The Komodo National Park is home to some of the world's largest lizards - the Komodo dragons (Varanus komodoensis). These lizards are superlative in many ways - lengths of up to ten feet, up to 300 pounds in weight, and bad attitudes to match their deadly nature.
Komodo dragons are, in fact, higher up on the food chain than you, and are not to be messed with. These lizards can run as fast as most dogs, climb trees, swim, and stand upright for brief periods.
Their tails can deliver a mighty knockout swing, and their sharp teeth can inject a venom that kills in as little as eight hours.
You may wonder why an animal this thoroughly nasty might need protection, but it does - it's a unique species, a product of a biodiversity hotbed now under threat from human encroachment. In 1980, the Indonesian government set up the Komodo National Park to protect about 2,500 specimens of Komodo dragon within its borders.
Other animals protected by the park include Sunda deer (Cervus timorensis), wild buffalo (Bubalus bubalis), wild boar (Sus scrofa), macaque monkey (Macaca fascicularis), and over 150 species of birds.
The park employs 70 rangers to stop poaching in the park; poachers can be sent to jail for up to ten years. They also safeguard the dragons, who have been electronically tagged for easier record-keeping. Finally, they safeguard the tourists, who are discouraged from touching the Komodo dragons. Good thing, too, as an intimate encounter with a Komodo dragon is not one you walk away from in one piece!
In 1991 the national park was named a UNESCO World Heritage Site.
The Komodo National Park is located 200 miles away from Bali, near the Lesser Sunda Islands, bordering the provinces of East Nusa Tenggara and West Nusa Tenggara. The park covers the islands of Komodo, Rinca, Padar, Nusa Kode, Motang, and the Wae Wuul sanctuary on Flores Island.
- Rinca Island - Travel to Rinca in Indonesia
Denpasar in Bali is the jump-off point to the park, via the cities of Bima on the island of Sumbawa, or Labuan Bajo on the western side of Flores. Labuan Bajo hosts the park's visitor offices.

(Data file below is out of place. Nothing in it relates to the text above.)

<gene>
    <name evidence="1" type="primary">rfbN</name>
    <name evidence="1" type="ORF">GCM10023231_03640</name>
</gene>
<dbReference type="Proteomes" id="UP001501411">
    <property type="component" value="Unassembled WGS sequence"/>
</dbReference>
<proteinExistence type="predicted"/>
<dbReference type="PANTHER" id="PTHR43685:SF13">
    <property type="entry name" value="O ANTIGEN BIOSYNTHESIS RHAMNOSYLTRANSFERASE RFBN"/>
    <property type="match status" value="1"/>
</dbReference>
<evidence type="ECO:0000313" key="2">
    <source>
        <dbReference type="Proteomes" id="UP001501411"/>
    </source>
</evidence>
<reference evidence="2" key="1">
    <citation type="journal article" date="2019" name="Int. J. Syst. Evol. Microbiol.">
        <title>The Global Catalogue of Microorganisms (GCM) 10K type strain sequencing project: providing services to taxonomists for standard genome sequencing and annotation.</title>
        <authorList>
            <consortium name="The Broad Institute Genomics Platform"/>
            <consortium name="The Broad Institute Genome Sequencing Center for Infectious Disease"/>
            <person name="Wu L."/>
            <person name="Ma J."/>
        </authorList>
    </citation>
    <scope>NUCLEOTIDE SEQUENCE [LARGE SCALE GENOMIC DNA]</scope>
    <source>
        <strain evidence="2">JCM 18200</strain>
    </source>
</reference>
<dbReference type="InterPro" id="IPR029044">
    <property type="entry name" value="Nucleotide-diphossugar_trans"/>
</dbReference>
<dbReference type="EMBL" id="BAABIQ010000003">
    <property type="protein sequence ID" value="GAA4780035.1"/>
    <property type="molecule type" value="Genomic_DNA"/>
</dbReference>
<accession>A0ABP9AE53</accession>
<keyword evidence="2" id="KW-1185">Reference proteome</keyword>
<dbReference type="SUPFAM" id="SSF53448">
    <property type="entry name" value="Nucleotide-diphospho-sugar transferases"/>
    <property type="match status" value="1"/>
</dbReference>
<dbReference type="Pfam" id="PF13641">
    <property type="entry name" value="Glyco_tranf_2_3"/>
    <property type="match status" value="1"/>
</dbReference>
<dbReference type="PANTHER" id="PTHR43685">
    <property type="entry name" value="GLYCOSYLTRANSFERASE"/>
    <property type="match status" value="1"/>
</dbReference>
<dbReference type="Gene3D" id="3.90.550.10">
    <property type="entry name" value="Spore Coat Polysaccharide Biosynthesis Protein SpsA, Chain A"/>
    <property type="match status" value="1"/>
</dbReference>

- Guide to Labuan Bajo in Flores, Indonesia
- Putri Naga Komodo - How to Get There (offsite)
Air: Both Bima and Labuan Bajo may be reached by air from Ngurah Rai Airport in Bali.
Bus: Overland buses travel between Denpasar and Labuan Bajo or Bima.
Ferry: Ferries travel between Denpasar and Labuan Bajo or Bima. Total travel time is 36 hours. The Indonesia Sea Transportation Company (PELNI) offers ferry services - they are located at Jalan Raya Kuta No. 299, Tuban, Bali Call +361-763 963 to book a seat.
Live-aboard: Komodo National Park can be reached via live-aboard boats servicing divers.
Getting In and Around
Entrance in Komodo National Park costs $15 for up to 3 days' stay; visitors planning to stay for more than 16 days will pay $45. Visitors younger than 16 years old get a 50% discount.
The Loh Liang ranger station at Slawi Bay on Komodo Island is the park's largest facility. The station includes visitor bungalows, ranger accommodations, a compressor and diving equipment for divers, and a restaurant. Visitors can hike from here to the Banugulung lizard viewing area. Both ranger stations at Rinca and Komodo Island require you to bring a ranger with you when going off on their trails.
The further away you go, the more you may need to arrange overnight accommodation at the ranger points throughout the park. All facilities at the park are basic, from the beds to the communal toilets. Advance booking for accommodation is not feasible. Visitors not looking to "rough it" are advised to get hotel rooms in Labuan Bajo instead.
Park rangers stage a daily feeding for the visitors' benefit. It's a gory sight - you'll see a whole goat fed to the creatures, among other things.
Diving around the Komodos
The Komodo National Park's waters are known for their high marine biodiversity, making it an ideal destination for adventurous divers. Whale sharks, manta rays, clown frogfish, nudibranch, and coral proliferate in the area.
The marine ecosystem around the park's islands are actually two separate habitats, quite close to one another.
The southern parts are fed by deep sea currents that bring cold water from Antarctica through the Indian Ocean. That portion of the park supports an amazing and colourful profusion of temperate zone marine life.
A few miles to the north, the tropical waters nurture over 1,000 species of warm water fish and marine mammals, including at least fifteen different varieties of whales and dolphins.
For more information, you contact the Komodo National Park at the following addresses and numbers:
Jl. Pengembak No. 2 Sanur, Bali, Indonesia 80228
Telephone: +62 (0) 780 2408
Fax: +62 (0) 747 4398
Gg. Mesjid, Kampung Cempa, Labuan Bajo
Manggarai Barat, Nusa Tenggara, Timur, Indonesia 86554
Telephone: +62 (0) 385 41448
Telephone: +62 (0) 385 41225